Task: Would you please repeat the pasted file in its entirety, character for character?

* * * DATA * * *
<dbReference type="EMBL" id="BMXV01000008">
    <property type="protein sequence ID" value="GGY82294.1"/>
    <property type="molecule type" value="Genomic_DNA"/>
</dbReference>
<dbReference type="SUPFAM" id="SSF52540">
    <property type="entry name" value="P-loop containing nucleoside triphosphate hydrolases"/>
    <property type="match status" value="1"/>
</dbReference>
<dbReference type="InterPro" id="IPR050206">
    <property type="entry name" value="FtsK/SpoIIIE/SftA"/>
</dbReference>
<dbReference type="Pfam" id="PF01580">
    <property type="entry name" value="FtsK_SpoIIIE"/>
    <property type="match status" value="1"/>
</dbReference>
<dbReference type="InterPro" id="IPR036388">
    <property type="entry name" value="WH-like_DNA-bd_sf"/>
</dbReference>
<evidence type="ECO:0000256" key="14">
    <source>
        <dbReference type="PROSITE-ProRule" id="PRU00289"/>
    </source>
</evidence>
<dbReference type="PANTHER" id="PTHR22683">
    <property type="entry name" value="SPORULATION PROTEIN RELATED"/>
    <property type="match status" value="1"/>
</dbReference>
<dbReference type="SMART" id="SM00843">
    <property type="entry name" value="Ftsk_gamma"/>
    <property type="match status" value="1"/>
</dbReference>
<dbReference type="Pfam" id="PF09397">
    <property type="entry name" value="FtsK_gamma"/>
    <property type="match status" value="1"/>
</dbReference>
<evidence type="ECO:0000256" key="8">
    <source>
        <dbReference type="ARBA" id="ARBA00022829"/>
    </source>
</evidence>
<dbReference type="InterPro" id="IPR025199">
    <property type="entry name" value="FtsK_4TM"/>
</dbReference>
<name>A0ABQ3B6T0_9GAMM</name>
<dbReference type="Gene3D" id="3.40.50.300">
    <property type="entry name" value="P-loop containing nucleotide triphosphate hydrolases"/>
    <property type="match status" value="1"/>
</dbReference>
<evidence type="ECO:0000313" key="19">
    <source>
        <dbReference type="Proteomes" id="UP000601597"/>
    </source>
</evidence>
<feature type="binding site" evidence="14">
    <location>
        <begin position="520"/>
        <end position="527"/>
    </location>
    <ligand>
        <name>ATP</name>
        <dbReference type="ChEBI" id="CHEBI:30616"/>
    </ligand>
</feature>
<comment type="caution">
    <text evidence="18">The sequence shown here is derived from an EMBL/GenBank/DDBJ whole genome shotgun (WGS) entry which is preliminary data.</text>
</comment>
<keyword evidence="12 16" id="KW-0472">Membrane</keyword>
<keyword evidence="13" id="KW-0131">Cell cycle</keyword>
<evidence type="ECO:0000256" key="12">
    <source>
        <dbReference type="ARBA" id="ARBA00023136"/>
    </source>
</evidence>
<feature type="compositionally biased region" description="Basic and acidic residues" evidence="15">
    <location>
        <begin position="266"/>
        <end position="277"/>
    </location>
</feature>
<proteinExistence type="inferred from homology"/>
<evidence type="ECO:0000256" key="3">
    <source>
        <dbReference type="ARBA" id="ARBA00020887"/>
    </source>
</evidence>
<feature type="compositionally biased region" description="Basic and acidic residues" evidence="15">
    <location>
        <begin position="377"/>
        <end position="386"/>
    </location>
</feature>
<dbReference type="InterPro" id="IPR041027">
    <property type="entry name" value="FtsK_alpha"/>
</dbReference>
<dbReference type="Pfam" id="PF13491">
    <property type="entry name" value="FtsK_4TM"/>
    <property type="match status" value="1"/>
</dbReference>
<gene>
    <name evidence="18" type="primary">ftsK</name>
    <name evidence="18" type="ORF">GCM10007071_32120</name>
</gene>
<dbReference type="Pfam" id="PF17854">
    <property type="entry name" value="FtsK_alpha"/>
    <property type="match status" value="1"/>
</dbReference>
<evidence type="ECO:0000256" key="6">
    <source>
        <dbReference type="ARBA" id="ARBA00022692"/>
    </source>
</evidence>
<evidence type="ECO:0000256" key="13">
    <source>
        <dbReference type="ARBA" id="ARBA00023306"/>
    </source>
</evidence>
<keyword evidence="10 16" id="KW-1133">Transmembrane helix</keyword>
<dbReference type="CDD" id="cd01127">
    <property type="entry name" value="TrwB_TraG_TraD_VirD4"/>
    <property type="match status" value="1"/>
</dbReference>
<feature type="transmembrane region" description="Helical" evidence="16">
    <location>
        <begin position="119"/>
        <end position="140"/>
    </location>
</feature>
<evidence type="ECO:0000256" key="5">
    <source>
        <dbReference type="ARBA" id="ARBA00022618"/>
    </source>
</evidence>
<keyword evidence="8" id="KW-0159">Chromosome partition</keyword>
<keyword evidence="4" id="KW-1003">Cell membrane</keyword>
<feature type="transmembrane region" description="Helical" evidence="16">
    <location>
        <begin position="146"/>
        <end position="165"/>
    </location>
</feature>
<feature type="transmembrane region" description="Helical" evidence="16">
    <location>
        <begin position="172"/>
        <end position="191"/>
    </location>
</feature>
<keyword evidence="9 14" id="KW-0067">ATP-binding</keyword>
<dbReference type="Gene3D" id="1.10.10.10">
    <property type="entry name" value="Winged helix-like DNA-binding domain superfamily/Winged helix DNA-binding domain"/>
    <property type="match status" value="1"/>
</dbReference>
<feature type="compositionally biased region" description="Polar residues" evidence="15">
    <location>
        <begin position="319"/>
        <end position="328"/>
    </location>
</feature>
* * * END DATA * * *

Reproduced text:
<dbReference type="EMBL" id="BMXV01000008">
    <property type="protein sequence ID" value="GGY82294.1"/>
    <property type="molecule type" value="Genomic_DNA"/>
</dbReference>
<dbReference type="SUPFAM" id="SSF52540">
    <property type="entry name" value="P-loop containing nucleoside triphosphate hydrolases"/>
    <property type="match status" value="1"/>
</dbReference>
<dbReference type="InterPro" id="IPR050206">
    <property type="entry name" value="FtsK/SpoIIIE/SftA"/>
</dbReference>
<dbReference type="Pfam" id="PF01580">
    <property type="entry name" value="FtsK_SpoIIIE"/>
    <property type="match status" value="1"/>
</dbReference>
<dbReference type="InterPro" id="IPR036388">
    <property type="entry name" value="WH-like_DNA-bd_sf"/>
</dbReference>
<evidence type="ECO:0000256" key="14">
    <source>
        <dbReference type="PROSITE-ProRule" id="PRU00289"/>
    </source>
</evidence>
<dbReference type="PANTHER" id="PTHR22683">
    <property type="entry name" value="SPORULATION PROTEIN RELATED"/>
    <property type="match status" value="1"/>
</dbReference>
<dbReference type="SMART" id="SM00843">
    <property type="entry name" value="Ftsk_gamma"/>
    <property type="match status" value="1"/>
</dbReference>
<dbReference type="Pfam" id="PF09397">
    <property type="entry name" value="FtsK_gamma"/>
    <property type="match status" value="1"/>
</dbReference>
<evidence type="ECO:0000256" key="8">
    <source>
        <dbReference type="ARBA" id="ARBA00022829"/>
    </source>
</evidence>
<dbReference type="InterPro" id="IPR025199">
    <property type="entry name" value="FtsK_4TM"/>
</dbReference>
<name>A0ABQ3B6T0_9GAMM</name>
<dbReference type="Gene3D" id="3.40.50.300">
    <property type="entry name" value="P-loop containing nucleotide triphosphate hydrolases"/>
    <property type="match status" value="1"/>
</dbReference>
<evidence type="ECO:0000313" key="19">
    <source>
        <dbReference type="Proteomes" id="UP000601597"/>
    </source>
</evidence>
<feature type="binding site" evidence="14">
    <location>
        <begin position="520"/>
        <end position="527"/>
    </location>
    <ligand>
        <name>ATP</name>
        <dbReference type="ChEBI" id="CHEBI:30616"/>
    </ligand>
</feature>
<comment type="caution">
    <text evidence="18">The sequence shown here is derived from an EMBL/GenBank/DDBJ whole genome shotgun (WGS) entry which is preliminary data.</text>
</comment>
<keyword evidence="12 16" id="KW-0472">Membrane</keyword>
<keyword evidence="13" id="KW-0131">Cell cycle</keyword>
<evidence type="ECO:0000256" key="12">
    <source>
        <dbReference type="ARBA" id="ARBA00023136"/>
    </source>
</evidence>
<feature type="compositionally biased region" description="Basic and acidic residues" evidence="15">
    <location>
        <begin position="266"/>
        <end position="277"/>
    </location>
</feature>
<proteinExistence type="inferred from homology"/>
<evidence type="ECO:0000256" key="3">
    <source>
        <dbReference type="ARBA" id="ARBA00020887"/>
    </source>
</evidence>
<feature type="compositionally biased region" description="Basic and acidic residues" evidence="15">
    <location>
        <begin position="377"/>
        <end position="386"/>
    </location>
</feature>
<dbReference type="InterPro" id="IPR041027">
    <property type="entry name" value="FtsK_alpha"/>
</dbReference>
<dbReference type="Pfam" id="PF13491">
    <property type="entry name" value="FtsK_4TM"/>
    <property type="match status" value="1"/>
</dbReference>
<gene>
    <name evidence="18" type="primary">ftsK</name>
    <name evidence="18" type="ORF">GCM10007071_32120</name>
</gene>
<dbReference type="Pfam" id="PF17854">
    <property type="entry name" value="FtsK_alpha"/>
    <property type="match status" value="1"/>
</dbReference>
<evidence type="ECO:0000256" key="6">
    <source>
        <dbReference type="ARBA" id="ARBA00022692"/>
    </source>
</evidence>
<evidence type="ECO:0000256" key="13">
    <source>
        <dbReference type="ARBA" id="ARBA00023306"/>
    </source>
</evidence>
<keyword evidence="10 16" id="KW-1133">Transmembrane helix</keyword>
<dbReference type="CDD" id="cd01127">
    <property type="entry name" value="TrwB_TraG_TraD_VirD4"/>
    <property type="match status" value="1"/>
</dbReference>
<feature type="transmembrane region" description="Helical" evidence="16">
    <location>
        <begin position="119"/>
        <end position="140"/>
    </location>
</feature>
<evidence type="ECO:0000256" key="5">
    <source>
        <dbReference type="ARBA" id="ARBA00022618"/>
    </source>
</evidence>
<keyword evidence="8" id="KW-0159">Chromosome partition</keyword>
<keyword evidence="4" id="KW-1003">Cell membrane</keyword>
<feature type="transmembrane region" description="Helical" evidence="16">
    <location>
        <begin position="146"/>
        <end position="165"/>
    </location>
</feature>
<feature type="transmembrane region" description="Helical" evidence="16">
    <location>
        <begin position="172"/>
        <end position="191"/>
    </location>
</feature>
<keyword evidence="9 14" id="KW-0067">ATP-binding</keyword>
<dbReference type="Gene3D" id="1.10.10.10">
    <property type="entry name" value="Winged helix-like DNA-binding domain superfamily/Winged helix DNA-binding domain"/>
    <property type="match status" value="1"/>
</dbReference>
<feature type="compositionally biased region" description="Polar residues" evidence="15">
    <location>
        <begin position="319"/>
        <end position="328"/>
    </location>
</feature>